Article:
Fäviken

Fäviken – Magnus Nilsson
Phaidon Press – 2012
Photography: Erik Olssen

Fäviken narrates the journey of Magnus Nilsson’s food and the restaurant itself with very in depth explanations and some highly original recipes.

Nilsson grew up near to the restaurant that is fast becoming a buzz-word for foodies worldwide. This is a reinvention of old familial cookery where the produce, each ingredient comes first and the past is an inspiration rather than a set of rules. Location centric food means that it would be very difficult for most of us to get the ingredients that Nilsson uses; but the idea behind it, of noticing and connecting to nature is applicable everywhere.

Fäviken is a gorgeous book from the layout and font right through to the photography which is clean and well lit. The pictures are not bright and splashy but show the natural beauty of the food as well as Jämtland where it all comes from. It is a hugely original book but much harder to cook from than most. Nilsson’s philosophy however makes it work as you are being shown techniques and an approach to food rather than being given a list of instructions.

“If it tastes good, it is right, and if it doesn’t taste good, try again.”

There are few easy recipes but some would work in a home kitchen, most need plenty of time and would involve a lot of shopping and new techniques. There is a great deal of detail about the reason behind the techniques that Nilsson uses which is really helpful even if you don’t end up using it in a recipe from the cookbook. Puddings are a rare inclusion and it is almost all savoury but there is a good balance between the meat, fish and the vegetable parts with it all integrating well together to create a whole.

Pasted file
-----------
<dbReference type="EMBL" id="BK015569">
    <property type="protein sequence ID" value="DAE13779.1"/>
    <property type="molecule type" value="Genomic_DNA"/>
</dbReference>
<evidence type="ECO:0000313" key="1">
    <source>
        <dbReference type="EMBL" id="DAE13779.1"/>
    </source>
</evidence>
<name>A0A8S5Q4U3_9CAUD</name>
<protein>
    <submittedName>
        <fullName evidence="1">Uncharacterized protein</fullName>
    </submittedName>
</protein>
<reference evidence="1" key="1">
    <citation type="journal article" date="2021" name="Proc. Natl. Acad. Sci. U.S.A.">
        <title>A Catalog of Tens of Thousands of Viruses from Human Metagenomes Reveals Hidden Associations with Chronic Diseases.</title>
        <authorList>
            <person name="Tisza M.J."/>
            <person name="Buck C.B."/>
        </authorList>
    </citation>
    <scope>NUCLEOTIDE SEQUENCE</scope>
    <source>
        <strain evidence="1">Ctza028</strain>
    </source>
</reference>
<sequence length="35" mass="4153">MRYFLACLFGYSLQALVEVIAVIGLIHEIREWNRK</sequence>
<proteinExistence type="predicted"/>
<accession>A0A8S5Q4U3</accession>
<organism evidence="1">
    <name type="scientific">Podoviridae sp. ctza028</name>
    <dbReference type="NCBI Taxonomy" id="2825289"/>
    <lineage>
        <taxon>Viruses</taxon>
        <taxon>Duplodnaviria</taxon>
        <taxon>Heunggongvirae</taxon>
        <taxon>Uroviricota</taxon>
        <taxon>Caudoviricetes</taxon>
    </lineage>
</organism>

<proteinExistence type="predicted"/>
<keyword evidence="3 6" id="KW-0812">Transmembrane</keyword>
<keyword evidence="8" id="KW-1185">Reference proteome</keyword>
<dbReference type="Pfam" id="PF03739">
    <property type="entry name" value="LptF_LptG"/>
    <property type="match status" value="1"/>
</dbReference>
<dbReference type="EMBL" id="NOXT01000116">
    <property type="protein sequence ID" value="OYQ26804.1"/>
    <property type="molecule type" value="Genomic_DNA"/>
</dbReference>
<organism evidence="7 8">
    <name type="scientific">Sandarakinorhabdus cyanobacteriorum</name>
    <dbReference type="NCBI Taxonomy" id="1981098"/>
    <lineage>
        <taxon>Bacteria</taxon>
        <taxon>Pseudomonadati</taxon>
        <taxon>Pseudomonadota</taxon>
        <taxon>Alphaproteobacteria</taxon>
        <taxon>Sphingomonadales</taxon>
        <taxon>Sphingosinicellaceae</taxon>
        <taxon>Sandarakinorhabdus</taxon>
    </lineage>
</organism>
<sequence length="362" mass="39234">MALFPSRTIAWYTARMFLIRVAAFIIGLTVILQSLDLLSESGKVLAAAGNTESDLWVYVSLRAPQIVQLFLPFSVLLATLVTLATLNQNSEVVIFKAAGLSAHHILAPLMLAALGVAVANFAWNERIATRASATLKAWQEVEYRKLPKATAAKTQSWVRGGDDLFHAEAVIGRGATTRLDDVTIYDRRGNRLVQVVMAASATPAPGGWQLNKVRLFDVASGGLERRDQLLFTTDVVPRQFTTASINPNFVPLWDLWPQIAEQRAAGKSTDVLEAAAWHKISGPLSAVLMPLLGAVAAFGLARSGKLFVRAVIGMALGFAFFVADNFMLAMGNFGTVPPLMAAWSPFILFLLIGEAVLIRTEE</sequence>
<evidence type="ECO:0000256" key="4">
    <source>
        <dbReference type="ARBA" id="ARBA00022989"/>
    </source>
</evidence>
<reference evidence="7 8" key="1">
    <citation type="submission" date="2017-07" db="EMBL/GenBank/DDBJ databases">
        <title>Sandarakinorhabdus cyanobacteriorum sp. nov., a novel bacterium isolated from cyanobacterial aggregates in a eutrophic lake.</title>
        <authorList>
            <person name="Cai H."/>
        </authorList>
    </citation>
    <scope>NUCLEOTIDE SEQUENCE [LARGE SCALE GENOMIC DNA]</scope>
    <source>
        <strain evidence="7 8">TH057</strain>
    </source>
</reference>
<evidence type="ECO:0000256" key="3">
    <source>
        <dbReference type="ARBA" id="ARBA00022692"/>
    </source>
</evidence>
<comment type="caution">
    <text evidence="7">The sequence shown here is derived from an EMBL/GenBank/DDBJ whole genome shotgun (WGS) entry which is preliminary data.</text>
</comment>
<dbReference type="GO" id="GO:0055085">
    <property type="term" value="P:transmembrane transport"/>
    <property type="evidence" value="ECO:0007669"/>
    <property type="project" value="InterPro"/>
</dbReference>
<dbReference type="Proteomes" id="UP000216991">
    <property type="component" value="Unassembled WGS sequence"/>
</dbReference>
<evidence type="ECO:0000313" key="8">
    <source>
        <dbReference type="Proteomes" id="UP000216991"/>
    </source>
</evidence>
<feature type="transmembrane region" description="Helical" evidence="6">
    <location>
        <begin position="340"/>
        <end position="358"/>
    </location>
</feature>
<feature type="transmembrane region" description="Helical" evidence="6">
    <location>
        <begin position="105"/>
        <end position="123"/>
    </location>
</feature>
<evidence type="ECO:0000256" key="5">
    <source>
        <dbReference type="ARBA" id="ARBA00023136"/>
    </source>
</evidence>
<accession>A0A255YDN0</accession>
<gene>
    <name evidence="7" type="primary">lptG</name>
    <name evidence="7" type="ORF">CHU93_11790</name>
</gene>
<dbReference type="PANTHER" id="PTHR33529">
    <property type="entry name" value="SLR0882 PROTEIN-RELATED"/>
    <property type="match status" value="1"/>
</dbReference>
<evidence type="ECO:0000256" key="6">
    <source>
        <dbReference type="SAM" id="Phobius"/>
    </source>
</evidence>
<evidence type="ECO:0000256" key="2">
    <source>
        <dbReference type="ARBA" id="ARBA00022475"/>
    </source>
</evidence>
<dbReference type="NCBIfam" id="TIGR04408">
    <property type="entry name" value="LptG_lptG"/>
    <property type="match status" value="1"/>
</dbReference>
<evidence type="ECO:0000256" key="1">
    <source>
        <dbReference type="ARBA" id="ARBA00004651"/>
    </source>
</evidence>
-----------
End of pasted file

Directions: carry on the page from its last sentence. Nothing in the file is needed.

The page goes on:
My favourite recipes included the Herb Vinegar, the Black Grouse in Hay, the Rakfisk and Sour Cream and the Vegetables cooked with Autumn Leaves.

There are extensive introductory notes to each broad section – you are encouraged to read straight through the book rather than just dipping into the recipes themselves so that the principles make more sense as a whole. It is all beautifully written. There is a complete write up of a day at Fäviken Magasinet including the full workings of the evening’s service which is a bit over the top. There are an awful lot of notes with everything talked through, not just the food that is being cooked.

Near the start of the book Nilsson has included a section on how to use the recipes, which includes the style of cooking. It won’t be for everyone as it is a very instinctive way of preparing food. Few of the ideas have times of temperatures attached because Nilsson wants people to have a personal recipe rather than trying to simply replicate his exactly – reflecting his move away from the rules of traditional French cooking that he learned while working in Paris. You are encouraged to follow the principles rather than a set of rules. The recipes include few ingredients used very well.

The book feels like a way to document the radical experimentation of a wandering mind. Dedicated but prone to bursts of genius that cause big diversions. Fäviken is the perfect antidote to the vast numbers of quick supper cookbooks; it makes you think more deeply about food. It is not a standard cookbook that you can use on a weekly basis but all the more beautiful for it.

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